What is property fraud and how can I avoid it?
Property fraud is when someone uses a false identity to change the ownership of a property from your name to their name. Once they have the property in their usually false name, they can use the equity in your property as collateral and get as many loans as possible using your property as security. This goes on behind the scenes and victims usually have no idea it’s even happening until they start getting past-due notices and calls from creditors looking for repayment of their loan.
What about those “title protection” services?
You may have seen or heard advertisements from companies advertising “Title Lock” protection or similar wording. They often pay celebrities big bucks to advertise their products while using scare tactics to frighten you into buying their ‘protection’. The least expensive ones start at $19.95 a month and go way higher. Most registries in the US have a free service that does the same thing.
How do thieves ‘steal’ your property?
Today’s ever-sophisticated technology makes it easier to create a false identity, forge your signature on a quit claim deed, and record that deed at your local registry of deeds. Once they have that deed recorded they can then try to either obtain one or more mortgages on your home or, if the home is vacant, break in and try to actually sell it to unsuspecting buyers. These thieves often target vacation homes, estates, or otherwise unoccupied homes, especially homes with no mortgage and owners with good credit history.
Is it as easy as they make it seem?
However, in the real world, the likelihood of anyone actually “stealing” your home by committing title fraud is pretty remote.
- First of all, a forged deed is not valid and conveys nothing, especially not your property.
- Second, when you record a deed the signatures must be notarized which means the person who signed the deed must appear in person before a notary public, a person certified by the state to validate documents, present proof of their identity, and then sign the document in their presence. Today in New Hampshire, it is possible to have documents notarized remotely but the notary public still must physically be in New Hampshire and satisfy themselves as to the identity of the person who signed the document.
- Third, it is next to impossible for the thief to mortgage or sell the property to a knowledgeable lender or buyer. Lenders, title companies, and real estate firms have so many safeguards in place that there is almost no chance a fraudulent transfer won’t be discovered. The required credit reports, employment and income verifications, back tax returns, appraisals, and title insurance are bound to alert you and the lender that something is wrong. But, again in the real world, stranger things have happened, and any steps you can take to protect yourself are usually worth taking.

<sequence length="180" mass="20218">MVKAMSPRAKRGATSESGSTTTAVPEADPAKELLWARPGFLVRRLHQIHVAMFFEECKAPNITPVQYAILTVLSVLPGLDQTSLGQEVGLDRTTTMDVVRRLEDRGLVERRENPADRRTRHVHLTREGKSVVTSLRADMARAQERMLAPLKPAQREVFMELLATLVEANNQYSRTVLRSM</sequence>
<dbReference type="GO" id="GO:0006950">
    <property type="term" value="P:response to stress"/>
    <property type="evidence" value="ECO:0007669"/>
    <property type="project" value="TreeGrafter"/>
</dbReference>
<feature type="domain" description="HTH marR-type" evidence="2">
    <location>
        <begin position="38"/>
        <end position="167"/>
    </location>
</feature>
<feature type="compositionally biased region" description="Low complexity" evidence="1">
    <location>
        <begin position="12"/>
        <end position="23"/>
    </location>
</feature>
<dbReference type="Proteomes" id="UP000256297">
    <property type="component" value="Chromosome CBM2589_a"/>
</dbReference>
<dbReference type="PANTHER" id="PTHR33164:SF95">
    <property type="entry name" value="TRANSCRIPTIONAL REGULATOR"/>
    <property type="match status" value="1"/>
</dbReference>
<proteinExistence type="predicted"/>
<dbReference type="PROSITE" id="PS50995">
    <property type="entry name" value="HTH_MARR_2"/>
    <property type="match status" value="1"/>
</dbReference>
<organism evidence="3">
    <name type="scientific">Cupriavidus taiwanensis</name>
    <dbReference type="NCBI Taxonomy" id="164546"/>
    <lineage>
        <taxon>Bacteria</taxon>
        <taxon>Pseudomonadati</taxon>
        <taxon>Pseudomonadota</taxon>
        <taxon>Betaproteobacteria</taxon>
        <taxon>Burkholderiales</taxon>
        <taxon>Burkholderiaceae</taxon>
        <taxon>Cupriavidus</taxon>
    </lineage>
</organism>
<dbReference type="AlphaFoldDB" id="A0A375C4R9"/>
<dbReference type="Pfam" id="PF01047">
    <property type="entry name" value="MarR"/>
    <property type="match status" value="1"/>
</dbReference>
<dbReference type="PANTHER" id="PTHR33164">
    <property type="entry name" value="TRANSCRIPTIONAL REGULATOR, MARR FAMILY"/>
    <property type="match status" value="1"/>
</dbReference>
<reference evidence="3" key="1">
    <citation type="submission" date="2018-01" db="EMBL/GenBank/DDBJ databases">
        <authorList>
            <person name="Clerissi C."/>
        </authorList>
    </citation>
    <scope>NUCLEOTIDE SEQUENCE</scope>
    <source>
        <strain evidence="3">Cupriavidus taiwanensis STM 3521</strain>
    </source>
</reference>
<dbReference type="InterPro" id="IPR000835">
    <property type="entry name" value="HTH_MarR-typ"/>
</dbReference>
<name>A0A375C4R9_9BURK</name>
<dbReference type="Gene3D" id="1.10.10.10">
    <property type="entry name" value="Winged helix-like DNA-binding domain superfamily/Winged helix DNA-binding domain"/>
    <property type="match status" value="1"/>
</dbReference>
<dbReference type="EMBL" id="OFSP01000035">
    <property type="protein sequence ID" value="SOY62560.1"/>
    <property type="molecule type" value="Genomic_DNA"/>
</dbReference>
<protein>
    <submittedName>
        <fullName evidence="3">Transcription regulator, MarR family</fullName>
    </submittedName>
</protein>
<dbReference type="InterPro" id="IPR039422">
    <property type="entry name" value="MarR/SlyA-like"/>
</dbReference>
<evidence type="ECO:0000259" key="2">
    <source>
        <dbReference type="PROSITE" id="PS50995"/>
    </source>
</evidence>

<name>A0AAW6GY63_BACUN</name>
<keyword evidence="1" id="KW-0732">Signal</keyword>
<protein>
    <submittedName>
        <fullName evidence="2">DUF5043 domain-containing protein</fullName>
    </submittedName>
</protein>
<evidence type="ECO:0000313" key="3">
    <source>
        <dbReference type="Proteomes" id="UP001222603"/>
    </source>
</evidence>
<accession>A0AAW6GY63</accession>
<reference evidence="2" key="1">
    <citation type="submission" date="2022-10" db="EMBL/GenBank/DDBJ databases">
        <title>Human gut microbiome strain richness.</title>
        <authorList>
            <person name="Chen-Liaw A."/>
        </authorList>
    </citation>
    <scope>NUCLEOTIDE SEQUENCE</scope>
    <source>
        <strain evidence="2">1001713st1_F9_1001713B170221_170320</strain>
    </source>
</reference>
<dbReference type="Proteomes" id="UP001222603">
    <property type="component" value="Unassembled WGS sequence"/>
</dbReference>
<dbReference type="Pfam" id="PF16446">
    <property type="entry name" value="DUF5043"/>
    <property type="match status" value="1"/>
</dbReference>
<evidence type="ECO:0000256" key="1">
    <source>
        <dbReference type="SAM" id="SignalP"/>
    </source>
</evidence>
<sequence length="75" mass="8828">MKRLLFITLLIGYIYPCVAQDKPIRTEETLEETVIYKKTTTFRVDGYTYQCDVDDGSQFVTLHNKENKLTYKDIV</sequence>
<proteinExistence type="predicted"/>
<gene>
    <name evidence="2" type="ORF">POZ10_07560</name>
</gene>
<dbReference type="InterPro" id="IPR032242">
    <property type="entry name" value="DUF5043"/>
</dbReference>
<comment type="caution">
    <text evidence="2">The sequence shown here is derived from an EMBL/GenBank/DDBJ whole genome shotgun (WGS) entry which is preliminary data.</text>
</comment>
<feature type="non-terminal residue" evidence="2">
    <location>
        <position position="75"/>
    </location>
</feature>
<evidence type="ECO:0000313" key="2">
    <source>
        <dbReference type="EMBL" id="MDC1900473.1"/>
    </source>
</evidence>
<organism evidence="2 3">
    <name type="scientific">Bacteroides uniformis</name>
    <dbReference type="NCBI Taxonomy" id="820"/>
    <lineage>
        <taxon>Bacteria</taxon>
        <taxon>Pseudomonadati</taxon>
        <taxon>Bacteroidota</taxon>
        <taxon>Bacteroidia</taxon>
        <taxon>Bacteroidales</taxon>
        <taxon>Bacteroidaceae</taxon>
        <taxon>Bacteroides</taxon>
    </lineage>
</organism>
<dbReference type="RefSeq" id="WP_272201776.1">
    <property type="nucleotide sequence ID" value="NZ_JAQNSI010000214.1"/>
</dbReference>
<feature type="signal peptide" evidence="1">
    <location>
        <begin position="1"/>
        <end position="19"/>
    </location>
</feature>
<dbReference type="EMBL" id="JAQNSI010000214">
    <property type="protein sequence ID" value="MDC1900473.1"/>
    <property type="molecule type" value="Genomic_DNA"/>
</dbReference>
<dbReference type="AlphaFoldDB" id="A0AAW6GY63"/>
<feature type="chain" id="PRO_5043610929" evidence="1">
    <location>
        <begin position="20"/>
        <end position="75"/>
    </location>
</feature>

Here’s a free way to protect yourself and your property
If you live in the state of New Hampshire, and many other states as well, your local registrar of deeds has made a free service available to you that will automatically notify you if anyone tries to record any sort of document with your name on it. Click here for the “Rockingham County Registry of Deeds” and find the link on their website. I know this service works because my wife and I both signed up for it several months ago and just last week I got a property fraud alert from them.
It seems someone with a similar name to mine had recorded a mortgage document but his middle name was different from mine. It did give me pause for a few seconds before I read the whole thing and saw the different middle names. Unfortunately, you can only add your first and last names in addition to trusts. I would highly advise anyone who owns property in New Hampshire to sign up for this free service. Free is hard to beat and it could save you lots of time expense, and aggravation getting a property fraud squared away should the worst happen and a crook actually try to claim your property.
Questions? We’re happy to help. You can contact us here or give us a call at 603.436.1221, our direct number, which works for voice or text.